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'Tis the season. . .

Nature Structural & Molecular Biology volume 14, page 1117 (2007) | Download Citation

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As the weather turns colder in the northern hemisphere, cases of colds and flu rise again, reminding us of the impact of pathogens on our lives.

Despite the advent of antibiotics and vaccines, infectious diseases still account for around one-third of worldwide deaths, according to the World Health Organization. A molecular understanding of how pathogens cause disease is the object of intense research, and this issue of Nature Structural & Molecular Biology features two examples of such efforts. On page 1214, Bernstein, Buchanan and colleagues provide insight into the mechanism of autotransporters, a specialized secretion pathway used by pathogenic Gram-negative bacteria to translocate virulence factors across their outer membranes. On page 1227, Garcia and colleagues present the structure of measles hemagglutinin, the glycoprotein responsible for viral binding to human cell receptors and a major target for neutralizing antibodies. The work extends our understanding of how this highly contagious virus attaches to and invades host cells, causing a disease that remains a major cause of mortality among young children, especially in developing areas.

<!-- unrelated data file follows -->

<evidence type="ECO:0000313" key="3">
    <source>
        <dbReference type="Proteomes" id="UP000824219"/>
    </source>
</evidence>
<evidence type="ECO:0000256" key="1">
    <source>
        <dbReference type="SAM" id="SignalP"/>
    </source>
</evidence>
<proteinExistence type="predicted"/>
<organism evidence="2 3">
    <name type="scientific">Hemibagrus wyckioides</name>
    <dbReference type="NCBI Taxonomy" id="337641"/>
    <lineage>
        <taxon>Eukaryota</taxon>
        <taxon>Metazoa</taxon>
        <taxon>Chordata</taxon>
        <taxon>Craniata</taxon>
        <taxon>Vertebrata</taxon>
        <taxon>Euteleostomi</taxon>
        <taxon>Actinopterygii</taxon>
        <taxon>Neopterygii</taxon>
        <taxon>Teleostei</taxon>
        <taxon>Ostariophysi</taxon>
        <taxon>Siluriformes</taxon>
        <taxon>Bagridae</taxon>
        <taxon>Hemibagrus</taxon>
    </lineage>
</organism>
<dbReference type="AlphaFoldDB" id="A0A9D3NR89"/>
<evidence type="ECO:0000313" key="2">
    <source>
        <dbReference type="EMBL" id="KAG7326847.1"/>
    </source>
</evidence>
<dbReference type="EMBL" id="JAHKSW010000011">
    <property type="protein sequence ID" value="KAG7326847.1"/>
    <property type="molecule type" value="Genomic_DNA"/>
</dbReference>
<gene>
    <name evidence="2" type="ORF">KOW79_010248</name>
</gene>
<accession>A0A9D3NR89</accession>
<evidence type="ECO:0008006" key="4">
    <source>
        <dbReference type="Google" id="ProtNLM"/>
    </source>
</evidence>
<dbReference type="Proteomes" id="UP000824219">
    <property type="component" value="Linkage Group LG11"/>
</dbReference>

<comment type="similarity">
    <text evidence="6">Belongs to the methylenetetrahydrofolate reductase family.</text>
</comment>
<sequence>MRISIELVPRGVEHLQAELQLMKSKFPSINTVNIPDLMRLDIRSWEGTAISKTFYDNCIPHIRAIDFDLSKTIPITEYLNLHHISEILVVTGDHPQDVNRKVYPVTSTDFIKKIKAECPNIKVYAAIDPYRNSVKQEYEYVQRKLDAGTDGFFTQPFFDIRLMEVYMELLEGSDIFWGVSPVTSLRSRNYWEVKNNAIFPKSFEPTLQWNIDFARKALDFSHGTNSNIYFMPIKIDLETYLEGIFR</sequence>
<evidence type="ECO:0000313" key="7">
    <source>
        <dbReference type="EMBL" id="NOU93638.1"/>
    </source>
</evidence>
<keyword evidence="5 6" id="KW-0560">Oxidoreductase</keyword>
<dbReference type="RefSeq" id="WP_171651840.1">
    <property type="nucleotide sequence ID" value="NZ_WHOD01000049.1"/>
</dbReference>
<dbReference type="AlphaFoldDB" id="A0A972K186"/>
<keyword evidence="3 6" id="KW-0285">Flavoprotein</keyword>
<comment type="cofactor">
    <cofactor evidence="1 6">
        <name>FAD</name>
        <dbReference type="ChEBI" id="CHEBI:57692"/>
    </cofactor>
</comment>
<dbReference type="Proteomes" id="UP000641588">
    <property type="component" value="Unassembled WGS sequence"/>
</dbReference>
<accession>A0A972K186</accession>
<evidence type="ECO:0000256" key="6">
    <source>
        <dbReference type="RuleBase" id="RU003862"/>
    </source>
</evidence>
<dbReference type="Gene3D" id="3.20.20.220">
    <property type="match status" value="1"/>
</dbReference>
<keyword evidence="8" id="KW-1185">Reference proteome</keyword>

Even in industrialized countries, pathogens still cast a long shadow. With the overuse of antibiotics and bacteria's striking ability to adapt and exchange genetic information, antibiotic-resistant strains have arisen and spread, posing a serious public health problem that is compounded by the paucity of new antibiotics. Methicillin-resistant Staphylococcus aureus, or MRSA (which also goes by the catchy moniker “superbug”), has been a leading cause of hospital-acquired infections. A recent surge of fatal cases of community-associated MRSA has frightened the public in the United States, and researchers have shown that these strains are even more virulent than their hospital cousins, secreting high levels of cytolysins that target neutrophils.

Though highly publicized in the media, severe cases of community-associated MRSA are fortunately still rare. In contrast, acute upper respiratory viral infections such as colds and influenza (or flu) are highly prevalent, and the number of cases peaks during the cold season. According to the Centers for Disease Control and Prevention (CDC), up to 20% of the population in the United States gets the flu each year. The common cold is even more prevalent: the average adult catches 2–5 colds per year, and the average child 7–10 (the latter number must seem like a gross underestimate to most parents). Usually colds are less severe than the flu, but both diseases can have more serious consequences for immunocompromised or elderly patients and young babies.